Church of the Holy Trinity

Wotruba Church


Vienna, Austria

48.14763, 16.2534


Fritz Wotruba / Fritz Gerhard Mayr

Sculptor / Architect

Built in


The construction of this church was delayed for ten years due to opposition to Fritz Wotruba’s plans, and the artist never saw the completion of the building. Today, the Wotruba Church stands as one of the most iconic Brutalist buildings.

The Church of the Holy Trinity was designed by world-renowned Austrian sculptor Fritz Wotruba and built with the help of architect Fritz Gerhard Mayr between 1974 and 1976. The church is located on the outskirts of Vienna, on top of the Georgsberg, in Liesing, Vienna’s 23rd district. During the Second World War and up until 1949 the site was occupied by military barracks.

The idea for the church was mooted several years before its actual construction. In 1964 Margarethe Ottillinger, a former director of the Austrian mineral oil and gas company OMV, extracted the plans from Fritz Wotruba. Several years passed by until construction was finally decided. Wotruba himself described the idea thus: ’to build something that shows us that poverty need not be ugly, that renunciation can be set in an environment that is beautiful and makes us happy, despite the utmost simplicity’. Sadly, Wotruba did not live to see the completion of the church; he died a year before, on 28 August 1975.

It is hardly surprising that the church looks more like a gigantic sculpture than a sacred building. The iconic brutalist structure consists of 152 asymmetric raw concrete blocks stacked into and on top of one another, weighing a total of 4,000 tonnes. It is a quirk of the irregular architectural structure that the church changes in appearance depending on the viewer’s vantage point, revealing a new image time and time again.

At the time the so-called ‘Wotruba Church’ was built, the absence of a clear, logical structure and the denial of visible references to standard church designs was seen as a provocation. The ten-year delay in construction is a reflection of the strong opposition to Fritz Wotruba’s plans. Times have since changed and, today, the church with its tectonic structure is seen as a role model and a popular testimony to brutalism as an architectural style.

Over the last four years a dispute has arisen between the Austrian Federal Office for the Protection of Monuments (Bundesdenkmalamt) and the church parish over the inclusion of a glass lift in front of the church to guarantee barrier-free access. Even the architect Fritz Gerhard Mayr spoke out against the plans. The debate was brought to an end in 2017 when Austria’s supreme administrative court ruled in favour of construction, and the lift is to be completed by the middle of 2019.

Text by Joshua Koeb


1976Religious (Catholic Church)

2018 Religious (Catholic Church)


1976 Katholische Kirche – Erzdiözese Wien

2018 Katholische Kirche – Erzdiözese Wien



2018 Good

Property Management



Form of government

1976 Parliamentary Republic

2018 Parliamentary Republic

Spatial Planning Agency



Type of heritage and protection


2018 National Monument (BDA 1.3.2005 GdStr. 1283/4 EZ 5973 KG 01806 Mauer)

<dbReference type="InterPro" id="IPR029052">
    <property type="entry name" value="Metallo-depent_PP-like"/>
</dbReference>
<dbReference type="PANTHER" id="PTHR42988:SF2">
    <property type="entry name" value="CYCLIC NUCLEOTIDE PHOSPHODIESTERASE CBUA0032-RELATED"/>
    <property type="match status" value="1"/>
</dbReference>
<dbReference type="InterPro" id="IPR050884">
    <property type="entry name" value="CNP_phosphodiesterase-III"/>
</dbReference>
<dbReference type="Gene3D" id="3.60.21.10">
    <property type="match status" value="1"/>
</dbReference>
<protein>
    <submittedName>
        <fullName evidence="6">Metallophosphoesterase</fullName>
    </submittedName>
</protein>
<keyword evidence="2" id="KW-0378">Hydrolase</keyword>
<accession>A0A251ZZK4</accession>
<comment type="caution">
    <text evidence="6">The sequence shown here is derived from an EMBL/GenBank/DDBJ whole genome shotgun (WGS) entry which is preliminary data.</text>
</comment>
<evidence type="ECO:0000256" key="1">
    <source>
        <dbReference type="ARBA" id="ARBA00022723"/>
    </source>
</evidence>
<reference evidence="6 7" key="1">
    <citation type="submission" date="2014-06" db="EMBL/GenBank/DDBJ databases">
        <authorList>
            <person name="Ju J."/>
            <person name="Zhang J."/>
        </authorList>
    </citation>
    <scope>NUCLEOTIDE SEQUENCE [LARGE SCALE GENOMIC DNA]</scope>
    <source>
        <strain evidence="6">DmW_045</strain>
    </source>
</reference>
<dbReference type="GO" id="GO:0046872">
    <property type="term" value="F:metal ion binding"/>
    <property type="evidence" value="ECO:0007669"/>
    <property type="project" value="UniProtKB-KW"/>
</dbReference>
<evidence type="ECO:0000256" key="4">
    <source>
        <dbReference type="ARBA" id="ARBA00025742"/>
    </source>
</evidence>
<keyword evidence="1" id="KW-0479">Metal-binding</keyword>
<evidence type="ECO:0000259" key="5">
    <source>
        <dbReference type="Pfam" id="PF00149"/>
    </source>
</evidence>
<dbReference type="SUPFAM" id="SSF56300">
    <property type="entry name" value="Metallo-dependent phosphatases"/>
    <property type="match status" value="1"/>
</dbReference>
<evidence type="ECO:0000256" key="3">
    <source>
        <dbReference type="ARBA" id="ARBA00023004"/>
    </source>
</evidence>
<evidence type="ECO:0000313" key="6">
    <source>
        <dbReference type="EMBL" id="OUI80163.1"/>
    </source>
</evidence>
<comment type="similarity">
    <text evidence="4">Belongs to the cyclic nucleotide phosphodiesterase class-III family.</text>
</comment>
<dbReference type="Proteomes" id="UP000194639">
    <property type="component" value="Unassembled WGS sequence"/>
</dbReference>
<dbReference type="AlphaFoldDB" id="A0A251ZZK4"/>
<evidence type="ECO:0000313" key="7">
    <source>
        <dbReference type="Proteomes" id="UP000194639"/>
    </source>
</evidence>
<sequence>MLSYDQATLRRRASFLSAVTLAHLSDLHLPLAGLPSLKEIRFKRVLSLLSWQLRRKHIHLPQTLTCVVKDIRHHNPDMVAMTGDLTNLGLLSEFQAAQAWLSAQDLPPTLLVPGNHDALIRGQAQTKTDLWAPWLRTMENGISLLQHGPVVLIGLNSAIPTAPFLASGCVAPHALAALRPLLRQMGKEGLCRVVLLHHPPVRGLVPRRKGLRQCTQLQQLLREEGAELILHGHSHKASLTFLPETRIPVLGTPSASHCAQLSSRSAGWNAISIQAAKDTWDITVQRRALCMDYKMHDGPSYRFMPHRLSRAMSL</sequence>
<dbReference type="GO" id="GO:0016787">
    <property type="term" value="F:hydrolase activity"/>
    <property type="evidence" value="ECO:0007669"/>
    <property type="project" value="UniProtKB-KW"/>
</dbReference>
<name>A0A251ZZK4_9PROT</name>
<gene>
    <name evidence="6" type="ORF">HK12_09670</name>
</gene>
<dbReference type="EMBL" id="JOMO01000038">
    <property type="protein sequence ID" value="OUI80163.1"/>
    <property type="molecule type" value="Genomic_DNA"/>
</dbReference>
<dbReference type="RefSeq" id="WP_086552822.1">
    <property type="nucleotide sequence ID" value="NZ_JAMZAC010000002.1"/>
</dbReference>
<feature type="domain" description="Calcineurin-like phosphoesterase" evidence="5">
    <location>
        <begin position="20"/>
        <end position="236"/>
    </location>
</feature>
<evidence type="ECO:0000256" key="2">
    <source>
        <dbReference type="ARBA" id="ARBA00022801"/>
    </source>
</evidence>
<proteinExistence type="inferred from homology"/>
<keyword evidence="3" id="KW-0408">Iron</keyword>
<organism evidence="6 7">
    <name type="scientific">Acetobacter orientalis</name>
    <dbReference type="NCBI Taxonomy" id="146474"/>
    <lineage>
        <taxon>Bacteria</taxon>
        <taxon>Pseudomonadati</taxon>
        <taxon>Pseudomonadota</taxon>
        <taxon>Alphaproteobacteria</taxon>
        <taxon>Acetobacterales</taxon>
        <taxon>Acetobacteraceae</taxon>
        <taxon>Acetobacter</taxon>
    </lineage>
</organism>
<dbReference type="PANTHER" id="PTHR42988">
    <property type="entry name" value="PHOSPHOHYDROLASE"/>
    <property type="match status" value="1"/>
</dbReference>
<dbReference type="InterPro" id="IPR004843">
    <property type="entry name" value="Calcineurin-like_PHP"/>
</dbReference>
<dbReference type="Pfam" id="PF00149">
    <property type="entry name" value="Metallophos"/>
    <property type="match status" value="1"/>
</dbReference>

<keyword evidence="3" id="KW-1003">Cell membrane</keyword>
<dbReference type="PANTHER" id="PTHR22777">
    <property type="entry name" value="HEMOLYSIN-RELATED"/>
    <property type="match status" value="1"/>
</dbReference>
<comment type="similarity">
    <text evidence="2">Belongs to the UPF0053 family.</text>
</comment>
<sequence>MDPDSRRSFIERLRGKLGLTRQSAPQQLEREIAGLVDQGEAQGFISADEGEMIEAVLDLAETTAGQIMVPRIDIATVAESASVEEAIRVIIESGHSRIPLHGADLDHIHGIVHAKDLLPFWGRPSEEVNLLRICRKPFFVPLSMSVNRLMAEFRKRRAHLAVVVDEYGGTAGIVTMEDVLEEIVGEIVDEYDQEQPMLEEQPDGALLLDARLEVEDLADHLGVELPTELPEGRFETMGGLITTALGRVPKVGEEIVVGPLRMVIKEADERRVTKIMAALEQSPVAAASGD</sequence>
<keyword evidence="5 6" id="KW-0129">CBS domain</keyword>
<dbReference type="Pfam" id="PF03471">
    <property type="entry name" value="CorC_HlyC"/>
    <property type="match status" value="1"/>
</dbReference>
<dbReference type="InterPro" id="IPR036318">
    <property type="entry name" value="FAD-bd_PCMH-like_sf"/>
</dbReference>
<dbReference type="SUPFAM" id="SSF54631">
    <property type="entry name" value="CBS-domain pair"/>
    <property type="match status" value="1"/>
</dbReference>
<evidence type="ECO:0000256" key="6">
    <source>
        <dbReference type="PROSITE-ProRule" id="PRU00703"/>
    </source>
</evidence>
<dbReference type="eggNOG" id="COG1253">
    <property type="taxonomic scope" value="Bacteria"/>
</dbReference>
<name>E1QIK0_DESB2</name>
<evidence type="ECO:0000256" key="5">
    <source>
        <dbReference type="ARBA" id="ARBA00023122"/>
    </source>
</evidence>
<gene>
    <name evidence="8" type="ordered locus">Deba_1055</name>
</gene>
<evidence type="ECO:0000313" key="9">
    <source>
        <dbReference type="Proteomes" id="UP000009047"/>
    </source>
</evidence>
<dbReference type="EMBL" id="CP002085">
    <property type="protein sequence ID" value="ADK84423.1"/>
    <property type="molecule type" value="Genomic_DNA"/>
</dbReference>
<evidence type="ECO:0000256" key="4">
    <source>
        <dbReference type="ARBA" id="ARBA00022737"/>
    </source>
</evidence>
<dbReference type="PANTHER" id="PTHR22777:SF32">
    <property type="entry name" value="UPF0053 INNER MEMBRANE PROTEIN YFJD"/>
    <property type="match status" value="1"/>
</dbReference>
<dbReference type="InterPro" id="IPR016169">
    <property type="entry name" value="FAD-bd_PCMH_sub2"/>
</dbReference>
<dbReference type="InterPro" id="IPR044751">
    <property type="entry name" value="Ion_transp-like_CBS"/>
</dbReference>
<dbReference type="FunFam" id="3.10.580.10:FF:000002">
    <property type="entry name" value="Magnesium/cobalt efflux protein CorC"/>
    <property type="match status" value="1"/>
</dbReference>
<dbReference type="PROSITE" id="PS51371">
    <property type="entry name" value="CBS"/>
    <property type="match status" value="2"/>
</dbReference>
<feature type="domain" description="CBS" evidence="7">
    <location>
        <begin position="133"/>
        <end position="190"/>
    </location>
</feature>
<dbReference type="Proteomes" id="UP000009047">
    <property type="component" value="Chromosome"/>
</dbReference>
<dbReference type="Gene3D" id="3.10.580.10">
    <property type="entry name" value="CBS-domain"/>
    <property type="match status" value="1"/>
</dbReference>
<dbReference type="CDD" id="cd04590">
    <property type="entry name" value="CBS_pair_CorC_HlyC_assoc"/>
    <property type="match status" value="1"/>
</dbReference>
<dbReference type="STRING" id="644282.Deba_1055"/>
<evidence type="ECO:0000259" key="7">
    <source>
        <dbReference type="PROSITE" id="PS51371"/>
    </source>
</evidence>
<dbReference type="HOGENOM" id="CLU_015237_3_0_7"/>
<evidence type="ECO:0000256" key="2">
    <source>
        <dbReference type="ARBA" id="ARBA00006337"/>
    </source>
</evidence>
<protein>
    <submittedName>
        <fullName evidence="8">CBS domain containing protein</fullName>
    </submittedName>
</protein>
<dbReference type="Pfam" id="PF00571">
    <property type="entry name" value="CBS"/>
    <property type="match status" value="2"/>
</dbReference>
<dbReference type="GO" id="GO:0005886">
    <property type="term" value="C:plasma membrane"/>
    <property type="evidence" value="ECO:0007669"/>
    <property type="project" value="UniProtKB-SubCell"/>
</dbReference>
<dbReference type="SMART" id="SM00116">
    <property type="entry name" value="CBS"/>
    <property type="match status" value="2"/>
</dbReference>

Interview with Christian S.


For me, first and foremost a building – not even a church – where typically for the 21st century they destroyed nature on a wonderful hillside! ‘Destroyed’ insofar as people were just faced with a fait accompli. That way, you get people’s emotions going, and people are amazed and start talking. I like to compare it by saying it’s a bit like a Nitsch. Those horrid paintings with all that blood really affected people. Definitely more in a negative sense than a positive one. This building’s a bit like that. If they’d built a building with great big blocks of stone like they did in Egypt with the Pyramids, then people would have been faced with a touching moment. Truly, it would have been for the third millennium or beyond. But what they did here is a symbol of the way we destroy our environment!

Interview with Sarah K.


I decided to combine my outing to this church with a hike. I’d heard from the media that there was a debate going on about this church, the Wotruba Church, with regard to barrier-free access. Because the architect would not agree to having any changes made to his building, his concrete building. By having that access put in, as it were. So I’m standing here and I’m thinking, ‘well, I’m not bothered by that access at all’. You can’t even see it from most angles. And there’s no way it obstructs the view of this very special building. The combination of glass, glazed surfaces, narrow glazed surfaces and concrete blocks that look as if they’ve been pegged together. Inside, I find that it all contributes to creating a truly astonishing atmosphere. And, yes, I’m glad, I’ve never seen a church like it before and of course it contrasts with the classic image of churches, of catholic buildings.

Interview with Simone K.


I’m a tourist here in Vienna and I read in a guide book that the church was really interesting. I’m very interested in architecture and in beautiful buildings, which is why I absolutely wanted to see it. – The building is extreme. Yes, it looks extreme, extremely cool. But it also reminds me of a bunker. But then, when you enter the interior space, you get a whole new perspective on the building. – I reckon it must be from the 1970s. Nowadays they tend to build timber buildings, timber churches, and rather simple structures. They don’t build with so much concrete anymore.